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Dr Aviva Guttmann
Avia Guttmann

Dr Aviva Guttmann

  • Research fellows
  • Visiting

Visiting Researcher in Intelligence and International Security

Research subject areas

  • Conflict and security

Contact details


Aviva is a Visiting Researcher in War Studies in King’s Intelligence and Security Group and a Marie Skłodowska Curie Senior Researcher at the Center for War Studies at Southern Denmark University.

Aviva is the founder and chair of the Women’s Intelligence Network (WIN), which connects and promotes women scholars and practitioners in the field of intelligence studies.

Her research focuses on the international relations of intelligence agencies and security cooperation in Europe and the Middle East during and after the Cold War. She has published a monograph on The Origins of International Counterterrorism (2018) and contributed several articles to refereed academic journals of history, intelligence, international and strategic studies. She comments regularly on current intelligence affairs in major Swiss news media.

She was educated and held research positions with universities in Basel, Geneva (IHEID), Paris (Sciences Po), Bern, St Andrews, Bologna (SAIS), and London (LSE and KCL). Her research has been supported by numerous grants and awards, which includes a PhD excellence award and prestigious postdoctoral research fellowships from the Swiss National Sciences Foundation and the European Research Council.

Besides her academic curriculum, she has three years of professional experience in Security Sector Reform. She worked for the Swiss Embassy in Nigeria and the Geneva Centre for the Democratic Control of Armed Forces (DCAF), where she managed projects on police cooperation in the Western Balkans.

Aviva’s current ERC Marie Curie project is called “The Logic of Informal Security Cooperation: Counterterrorism Intelligence-sharing in Europe” (LINSEC). The project looks at what drives and sustains informal counterterrorism intelligence cooperation. It provides a better understanding of the factors that enhance interstate security cooperation and will benefit scholars, security professionals, and policymakers alike. More information about the project can be found here.

Before starting her Marie Curie project, Aviva was working on the project “Learning to Learn in an Era of Surprise: Intelligence Production and Use in Foreign Policy-Making in Britain, Germany and the European Union,” abbreviated as INTEL. This research project looked at recent strategic surprises and investigates the intelligence production and use in the foreign policies of the UK, Germany and the EU during the cases of Arab uprisings, the rise of ISIL/Daesh, and the Russia/Ukraine crisis. More information about the project can be found here.

Research interests

Aviva specialised in counterterrorism intelligence cooperation. She was the first to publish about the mechanisms and politics of the Club de Berne, an important multilateral counterterrorism intelligence-sharing forum founded in 1969. Building on the Club de Berne records, her current and future research centres on Western intelligence during the Cold War in Europe and the Global South. Her research foci include EU security integration, the role of intelligence in the fight against terrorism, international politics of intelligence-sharing, clandestine diplomacy, covert action, the ethics of targeted killings, strategic surprise, post-mortem intelligence assessments, and intelligence services as independent actors in international relations.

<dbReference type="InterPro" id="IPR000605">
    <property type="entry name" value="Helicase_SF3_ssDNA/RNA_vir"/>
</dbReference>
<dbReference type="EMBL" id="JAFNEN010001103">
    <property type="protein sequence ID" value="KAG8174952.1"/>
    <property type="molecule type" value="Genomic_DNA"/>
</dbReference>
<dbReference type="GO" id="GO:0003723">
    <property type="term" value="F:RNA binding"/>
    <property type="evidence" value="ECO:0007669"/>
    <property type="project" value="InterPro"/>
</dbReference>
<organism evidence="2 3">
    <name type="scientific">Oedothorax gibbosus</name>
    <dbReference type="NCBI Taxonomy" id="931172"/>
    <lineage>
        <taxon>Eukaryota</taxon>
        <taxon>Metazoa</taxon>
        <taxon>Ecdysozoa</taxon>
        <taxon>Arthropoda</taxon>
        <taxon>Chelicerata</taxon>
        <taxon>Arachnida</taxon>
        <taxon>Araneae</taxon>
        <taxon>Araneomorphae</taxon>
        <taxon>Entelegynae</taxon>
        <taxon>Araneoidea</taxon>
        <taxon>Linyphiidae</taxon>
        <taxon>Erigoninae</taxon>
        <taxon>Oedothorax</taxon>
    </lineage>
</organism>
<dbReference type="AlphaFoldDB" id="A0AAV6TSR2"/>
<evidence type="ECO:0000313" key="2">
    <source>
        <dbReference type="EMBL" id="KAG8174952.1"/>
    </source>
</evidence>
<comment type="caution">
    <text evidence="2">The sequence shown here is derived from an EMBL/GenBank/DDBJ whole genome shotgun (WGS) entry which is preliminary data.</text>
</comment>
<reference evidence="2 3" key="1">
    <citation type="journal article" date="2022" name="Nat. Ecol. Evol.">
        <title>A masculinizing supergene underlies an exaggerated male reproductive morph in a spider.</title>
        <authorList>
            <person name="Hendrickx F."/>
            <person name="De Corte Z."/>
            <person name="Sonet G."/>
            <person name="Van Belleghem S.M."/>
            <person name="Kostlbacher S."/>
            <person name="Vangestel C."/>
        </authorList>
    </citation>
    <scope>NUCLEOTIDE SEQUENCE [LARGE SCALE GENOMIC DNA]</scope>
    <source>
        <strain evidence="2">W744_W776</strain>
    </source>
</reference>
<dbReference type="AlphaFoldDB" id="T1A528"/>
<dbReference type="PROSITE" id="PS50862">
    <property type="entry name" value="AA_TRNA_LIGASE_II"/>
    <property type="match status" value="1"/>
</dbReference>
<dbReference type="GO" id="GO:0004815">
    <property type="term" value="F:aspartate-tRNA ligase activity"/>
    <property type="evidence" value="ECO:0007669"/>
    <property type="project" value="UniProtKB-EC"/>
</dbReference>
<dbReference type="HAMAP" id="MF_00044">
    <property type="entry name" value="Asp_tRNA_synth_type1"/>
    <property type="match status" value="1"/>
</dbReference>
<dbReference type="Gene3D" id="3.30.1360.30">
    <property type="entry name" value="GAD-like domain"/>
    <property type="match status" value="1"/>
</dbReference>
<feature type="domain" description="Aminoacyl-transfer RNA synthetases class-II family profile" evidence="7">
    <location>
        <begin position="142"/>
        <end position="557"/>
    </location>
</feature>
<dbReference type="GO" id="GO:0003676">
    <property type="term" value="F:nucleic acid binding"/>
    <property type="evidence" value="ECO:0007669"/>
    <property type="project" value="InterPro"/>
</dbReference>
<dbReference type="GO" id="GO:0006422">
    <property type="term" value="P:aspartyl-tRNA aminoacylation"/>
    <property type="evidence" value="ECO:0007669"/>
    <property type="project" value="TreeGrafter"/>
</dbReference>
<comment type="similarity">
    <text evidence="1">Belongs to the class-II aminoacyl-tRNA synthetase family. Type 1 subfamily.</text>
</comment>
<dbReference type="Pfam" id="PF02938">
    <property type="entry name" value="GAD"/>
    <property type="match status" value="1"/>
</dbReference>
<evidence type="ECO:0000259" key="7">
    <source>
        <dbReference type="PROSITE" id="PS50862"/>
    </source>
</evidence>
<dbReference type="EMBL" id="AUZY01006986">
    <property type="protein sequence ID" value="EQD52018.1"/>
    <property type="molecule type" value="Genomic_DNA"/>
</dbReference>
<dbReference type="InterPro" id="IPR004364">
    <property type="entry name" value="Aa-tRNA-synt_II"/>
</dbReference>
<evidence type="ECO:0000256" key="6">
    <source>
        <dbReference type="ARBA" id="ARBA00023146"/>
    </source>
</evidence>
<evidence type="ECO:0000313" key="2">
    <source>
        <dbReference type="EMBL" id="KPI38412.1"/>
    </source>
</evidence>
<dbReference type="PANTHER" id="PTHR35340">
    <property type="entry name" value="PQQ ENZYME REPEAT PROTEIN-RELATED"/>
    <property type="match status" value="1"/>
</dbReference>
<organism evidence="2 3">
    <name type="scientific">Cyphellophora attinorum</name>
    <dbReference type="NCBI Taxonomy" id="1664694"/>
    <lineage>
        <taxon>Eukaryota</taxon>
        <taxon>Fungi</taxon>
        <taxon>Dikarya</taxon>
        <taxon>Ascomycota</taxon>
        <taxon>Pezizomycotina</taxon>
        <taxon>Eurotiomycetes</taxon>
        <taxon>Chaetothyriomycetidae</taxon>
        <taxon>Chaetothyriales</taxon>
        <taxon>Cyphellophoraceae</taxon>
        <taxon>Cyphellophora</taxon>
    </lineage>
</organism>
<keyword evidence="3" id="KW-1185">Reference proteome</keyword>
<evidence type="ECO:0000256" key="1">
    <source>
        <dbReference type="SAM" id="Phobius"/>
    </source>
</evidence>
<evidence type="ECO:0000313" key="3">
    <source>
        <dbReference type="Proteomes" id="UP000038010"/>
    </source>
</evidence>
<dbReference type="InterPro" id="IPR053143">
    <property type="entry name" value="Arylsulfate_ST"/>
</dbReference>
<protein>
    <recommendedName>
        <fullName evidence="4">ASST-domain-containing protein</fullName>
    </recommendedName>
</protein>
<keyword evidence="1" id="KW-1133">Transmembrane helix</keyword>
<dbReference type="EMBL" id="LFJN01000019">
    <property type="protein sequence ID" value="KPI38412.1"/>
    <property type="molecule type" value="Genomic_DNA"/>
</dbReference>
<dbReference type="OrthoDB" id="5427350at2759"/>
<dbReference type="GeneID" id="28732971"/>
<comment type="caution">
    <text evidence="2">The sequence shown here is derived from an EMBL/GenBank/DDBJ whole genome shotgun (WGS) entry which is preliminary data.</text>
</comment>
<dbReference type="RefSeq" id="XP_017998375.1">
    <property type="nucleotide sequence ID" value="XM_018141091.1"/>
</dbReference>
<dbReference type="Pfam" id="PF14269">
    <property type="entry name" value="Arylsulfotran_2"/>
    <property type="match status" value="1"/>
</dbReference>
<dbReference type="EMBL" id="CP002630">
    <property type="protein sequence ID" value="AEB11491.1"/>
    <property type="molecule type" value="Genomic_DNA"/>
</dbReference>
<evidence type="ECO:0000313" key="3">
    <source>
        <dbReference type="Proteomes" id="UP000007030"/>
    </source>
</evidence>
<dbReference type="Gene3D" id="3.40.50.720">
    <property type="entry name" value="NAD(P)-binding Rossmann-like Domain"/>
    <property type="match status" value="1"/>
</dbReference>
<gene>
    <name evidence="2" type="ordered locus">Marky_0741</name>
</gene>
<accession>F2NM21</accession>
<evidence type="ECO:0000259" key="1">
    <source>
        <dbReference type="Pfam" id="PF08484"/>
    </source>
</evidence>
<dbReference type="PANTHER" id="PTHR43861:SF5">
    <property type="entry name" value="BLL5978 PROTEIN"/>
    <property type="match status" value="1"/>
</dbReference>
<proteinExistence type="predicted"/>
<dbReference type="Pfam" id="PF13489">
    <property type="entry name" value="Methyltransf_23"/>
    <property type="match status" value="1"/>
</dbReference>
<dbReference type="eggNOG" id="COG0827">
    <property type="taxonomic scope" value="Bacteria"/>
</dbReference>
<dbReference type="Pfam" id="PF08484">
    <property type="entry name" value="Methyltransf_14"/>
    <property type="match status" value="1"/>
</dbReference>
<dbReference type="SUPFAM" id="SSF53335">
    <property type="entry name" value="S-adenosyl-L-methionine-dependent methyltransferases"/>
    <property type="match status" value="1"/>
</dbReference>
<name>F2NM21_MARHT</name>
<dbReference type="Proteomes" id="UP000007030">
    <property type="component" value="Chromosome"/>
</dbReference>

Teaching interests

Aviva teaches in intelligence and security studies, cyber intelligence, international history, diplomacy, and IR.



  • 2018, The Origins of International Counterterrorism. Switzerland at the Forefront of Crisis Negotiations, Multilateral Diplomacy, and Intelligence Cooperation (1969-1977), Leiden/Boston, Brill Publishers, ISBN (Print): 9789004276642.


  • 2021, “Turning Oil into Blood: Western Intelligence, Libyan Covert Actions, and Palestinian Terrorism (1973-74),” published online in Journal for Strategic Studies.
  • 2020, “An analytical framework for postmortems of European foreign policy: should decision-makers have been surprised?” cowritten with N. Ikani und C. Meyer, Intelligence and National Security, 35, 2, 197-215.
  • 2018, “Combatting Terror in Europe: Euro-Israeli Counterterrorism Intelligence Cooperation in the Club de Berne (1971-1972),” Intelligence and National Security, 33, 2, 158-175.
  • 2018, “Secret Wires Across the Mediterranean: the Club de Berne, Euro-Israeli Counterterrorism, and Swiss ‘Neutrality’,” International History Review, 40, 4, 814-833.
  • 2015, “Une coalition antiterroriste sous l`égide d`un pays neutre : la réponse suisse face au terrorisme palestinien, 1969-1970," Relations Internationales, 163, 3, 95-110.
  • 2013, “Ernst Cinceras nichtstaatlicher Staatsschutz im Zeichen von Gesamtverteidigung und Kaltem Krieg,” Schweizerische Zeitschrift für Geschichte, 63, 1, 65-86


  • 2020. “Islamic State could be about to hit back – and the world is paying little attention,” The Conversation, 4 May 2020 (reprinted in a number of newspapers around the world).
  • Regularly consulted by Swiss media for intelligence matters, most recently contextualising the poisoning of Alexey Navalny.
  • Authored article: “So spionierte die Schweiz mit Israel Araber aus. Der Geheimdienst hat Israel in den 1970er-Jahren im Kampf gegen arabische Terroristen unterstützt,” Tagesanzeiger, 8 February, 2016, one page, announced in that day’s headlines.